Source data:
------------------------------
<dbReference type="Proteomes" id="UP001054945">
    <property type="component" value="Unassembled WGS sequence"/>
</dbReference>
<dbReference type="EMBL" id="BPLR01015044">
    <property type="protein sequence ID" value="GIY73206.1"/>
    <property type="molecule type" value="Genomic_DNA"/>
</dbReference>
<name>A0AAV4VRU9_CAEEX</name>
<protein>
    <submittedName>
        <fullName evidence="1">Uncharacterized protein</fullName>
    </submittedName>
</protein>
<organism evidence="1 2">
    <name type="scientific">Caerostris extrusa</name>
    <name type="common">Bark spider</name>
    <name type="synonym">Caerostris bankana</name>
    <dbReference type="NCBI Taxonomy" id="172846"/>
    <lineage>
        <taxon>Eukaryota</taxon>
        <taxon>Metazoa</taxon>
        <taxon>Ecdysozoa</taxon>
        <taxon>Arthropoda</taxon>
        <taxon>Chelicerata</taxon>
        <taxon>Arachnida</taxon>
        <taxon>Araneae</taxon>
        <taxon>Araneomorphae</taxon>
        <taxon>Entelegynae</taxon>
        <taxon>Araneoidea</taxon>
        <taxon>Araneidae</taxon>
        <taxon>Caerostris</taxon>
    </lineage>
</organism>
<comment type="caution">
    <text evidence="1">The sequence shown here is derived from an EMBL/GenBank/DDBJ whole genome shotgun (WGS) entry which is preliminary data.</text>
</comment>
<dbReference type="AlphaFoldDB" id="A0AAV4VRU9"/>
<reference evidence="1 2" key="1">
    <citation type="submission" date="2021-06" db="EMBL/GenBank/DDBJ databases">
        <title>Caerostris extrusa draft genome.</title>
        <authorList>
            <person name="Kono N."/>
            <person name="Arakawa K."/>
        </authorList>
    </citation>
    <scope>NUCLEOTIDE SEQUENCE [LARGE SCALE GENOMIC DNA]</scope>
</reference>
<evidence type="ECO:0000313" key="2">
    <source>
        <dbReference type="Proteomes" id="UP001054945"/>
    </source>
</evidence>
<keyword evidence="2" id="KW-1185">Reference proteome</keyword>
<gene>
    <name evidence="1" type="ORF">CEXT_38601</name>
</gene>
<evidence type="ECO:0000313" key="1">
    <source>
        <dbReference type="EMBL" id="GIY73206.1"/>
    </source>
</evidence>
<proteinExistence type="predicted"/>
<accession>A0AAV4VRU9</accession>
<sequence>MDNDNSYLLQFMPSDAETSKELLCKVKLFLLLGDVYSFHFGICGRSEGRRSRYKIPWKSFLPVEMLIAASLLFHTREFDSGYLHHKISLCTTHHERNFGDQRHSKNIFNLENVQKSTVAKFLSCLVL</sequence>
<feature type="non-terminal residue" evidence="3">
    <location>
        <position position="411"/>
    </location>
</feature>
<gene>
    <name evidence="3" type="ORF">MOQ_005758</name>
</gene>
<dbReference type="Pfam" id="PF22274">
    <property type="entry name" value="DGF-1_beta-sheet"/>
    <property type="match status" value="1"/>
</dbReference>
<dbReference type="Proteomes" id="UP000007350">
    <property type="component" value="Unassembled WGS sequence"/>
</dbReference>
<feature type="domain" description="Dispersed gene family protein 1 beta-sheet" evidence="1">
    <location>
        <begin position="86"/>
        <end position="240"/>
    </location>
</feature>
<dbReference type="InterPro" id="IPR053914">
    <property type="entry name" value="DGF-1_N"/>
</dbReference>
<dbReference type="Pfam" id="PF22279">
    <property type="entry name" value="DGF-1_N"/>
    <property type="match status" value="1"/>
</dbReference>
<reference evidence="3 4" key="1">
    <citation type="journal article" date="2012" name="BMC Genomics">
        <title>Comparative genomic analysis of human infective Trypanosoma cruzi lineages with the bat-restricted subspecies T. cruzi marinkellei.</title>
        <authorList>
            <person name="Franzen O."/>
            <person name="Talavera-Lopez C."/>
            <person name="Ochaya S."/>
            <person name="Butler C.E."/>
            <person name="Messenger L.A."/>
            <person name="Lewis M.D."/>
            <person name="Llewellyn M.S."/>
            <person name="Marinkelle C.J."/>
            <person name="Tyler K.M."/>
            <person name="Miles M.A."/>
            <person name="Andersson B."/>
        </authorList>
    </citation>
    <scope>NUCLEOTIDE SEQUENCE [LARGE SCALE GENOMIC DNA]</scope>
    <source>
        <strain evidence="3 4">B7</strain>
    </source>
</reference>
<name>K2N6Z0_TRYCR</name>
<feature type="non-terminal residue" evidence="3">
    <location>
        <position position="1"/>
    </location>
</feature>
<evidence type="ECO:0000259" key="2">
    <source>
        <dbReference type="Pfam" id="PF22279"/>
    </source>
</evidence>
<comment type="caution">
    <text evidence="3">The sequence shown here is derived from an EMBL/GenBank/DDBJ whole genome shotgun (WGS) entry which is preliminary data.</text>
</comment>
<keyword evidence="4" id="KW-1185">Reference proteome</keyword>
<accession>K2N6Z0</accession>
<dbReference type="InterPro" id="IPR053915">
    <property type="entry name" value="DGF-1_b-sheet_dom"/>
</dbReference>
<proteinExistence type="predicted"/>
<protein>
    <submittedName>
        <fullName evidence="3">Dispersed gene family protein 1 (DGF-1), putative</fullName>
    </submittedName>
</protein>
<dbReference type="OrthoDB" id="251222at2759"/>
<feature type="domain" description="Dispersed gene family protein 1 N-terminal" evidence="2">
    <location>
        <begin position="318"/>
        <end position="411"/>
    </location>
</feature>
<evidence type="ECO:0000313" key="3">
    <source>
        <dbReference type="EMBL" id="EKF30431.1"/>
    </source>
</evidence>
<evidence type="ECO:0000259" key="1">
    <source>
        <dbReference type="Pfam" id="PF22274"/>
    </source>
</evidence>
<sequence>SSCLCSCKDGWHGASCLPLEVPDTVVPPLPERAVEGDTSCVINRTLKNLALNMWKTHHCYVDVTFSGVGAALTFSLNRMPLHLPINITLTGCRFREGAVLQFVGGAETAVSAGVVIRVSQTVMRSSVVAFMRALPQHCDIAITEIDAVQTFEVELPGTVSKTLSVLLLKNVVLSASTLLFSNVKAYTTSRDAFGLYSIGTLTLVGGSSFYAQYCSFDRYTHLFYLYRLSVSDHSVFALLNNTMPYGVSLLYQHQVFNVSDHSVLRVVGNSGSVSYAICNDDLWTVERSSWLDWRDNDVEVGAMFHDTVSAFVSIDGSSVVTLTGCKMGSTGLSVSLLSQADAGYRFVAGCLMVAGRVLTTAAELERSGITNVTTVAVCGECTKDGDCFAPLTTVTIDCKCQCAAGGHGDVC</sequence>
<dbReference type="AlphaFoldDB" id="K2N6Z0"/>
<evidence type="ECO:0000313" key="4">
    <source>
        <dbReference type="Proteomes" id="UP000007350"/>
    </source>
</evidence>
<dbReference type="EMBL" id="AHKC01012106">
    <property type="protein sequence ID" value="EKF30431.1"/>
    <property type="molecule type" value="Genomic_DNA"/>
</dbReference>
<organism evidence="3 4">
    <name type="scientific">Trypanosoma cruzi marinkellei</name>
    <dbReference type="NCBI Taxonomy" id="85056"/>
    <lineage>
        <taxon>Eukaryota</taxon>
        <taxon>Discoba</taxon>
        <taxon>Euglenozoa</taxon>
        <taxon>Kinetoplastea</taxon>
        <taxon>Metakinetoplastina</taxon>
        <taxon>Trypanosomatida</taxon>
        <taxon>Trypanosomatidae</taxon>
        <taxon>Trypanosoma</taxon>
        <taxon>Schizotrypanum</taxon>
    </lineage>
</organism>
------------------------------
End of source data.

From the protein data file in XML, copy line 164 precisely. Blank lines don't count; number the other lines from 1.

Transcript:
<dbReference type="EMBL" id="AHKC01012106">